As the Wall Street Journal pointed out today, several large banks including U.S. Bank, Wells Fargo and Bank of America are exploring prepaid cards as a way to make up revenue that will likely be lost from federal restrictions on debit cards. "That is because prepaid cards, which are preloaded with funds and used like debit cards, are exempt from restrictions in the Dodd-Frank financial-overhaul bill," the Journal reports.
U.S. Bank ($291 billion in assets) recently announced that it will launch mobile services for its AccelaPay prepaid card customers. In this program, AccelaPay cardholders will be able to use their mobile phones, including BlackBerrys and iPhones, to check their account balance, pay bills, receive account alerts and view mini-statements.
The AccelaPay card is a prepaid card that functions as a traditional bank account allowing users to make deposits and pay bills. Research has shown that consumers are more likely to have a mobile phone than a PC. Adding mobile access to their primary financial vehicle will help to create a tighter bond between U.S. Bank and this customer segment.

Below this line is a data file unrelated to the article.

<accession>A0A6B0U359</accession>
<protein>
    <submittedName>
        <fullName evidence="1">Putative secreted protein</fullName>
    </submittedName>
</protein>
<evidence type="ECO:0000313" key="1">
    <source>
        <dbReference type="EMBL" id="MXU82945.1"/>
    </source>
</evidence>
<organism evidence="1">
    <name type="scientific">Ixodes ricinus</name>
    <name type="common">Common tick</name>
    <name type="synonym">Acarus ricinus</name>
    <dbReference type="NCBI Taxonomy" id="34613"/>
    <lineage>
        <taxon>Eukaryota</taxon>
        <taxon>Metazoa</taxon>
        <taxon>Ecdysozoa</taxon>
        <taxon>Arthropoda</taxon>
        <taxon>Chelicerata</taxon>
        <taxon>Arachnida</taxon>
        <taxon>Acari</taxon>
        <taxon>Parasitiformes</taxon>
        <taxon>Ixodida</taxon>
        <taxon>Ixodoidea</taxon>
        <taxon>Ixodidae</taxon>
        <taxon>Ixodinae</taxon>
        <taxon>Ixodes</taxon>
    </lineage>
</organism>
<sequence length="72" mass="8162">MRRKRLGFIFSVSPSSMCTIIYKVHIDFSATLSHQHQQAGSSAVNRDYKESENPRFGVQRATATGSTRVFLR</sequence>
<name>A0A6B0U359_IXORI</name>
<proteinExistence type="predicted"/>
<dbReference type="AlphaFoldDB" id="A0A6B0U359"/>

"We are pleased to introduce AccelaPay for mobile banking, the first full-suite mobile banking solution with bill pay capabilities in the prepaid marketplace," said Dominic Venturo, chief innovation officer for Retail Payment Solutions, U.S. Bank. "As an early adopter of mobile banking in the payments space, U.S. Bank is committed to investing in new technologies to better serve our customers."
The U.S. Bank AccelaPay Visa is a prepaid, reloadable card designed to replace costly paper checks for businesses with recurring cash disbursement activities, such as payroll, commissions, travel advances and insurance claim distributions.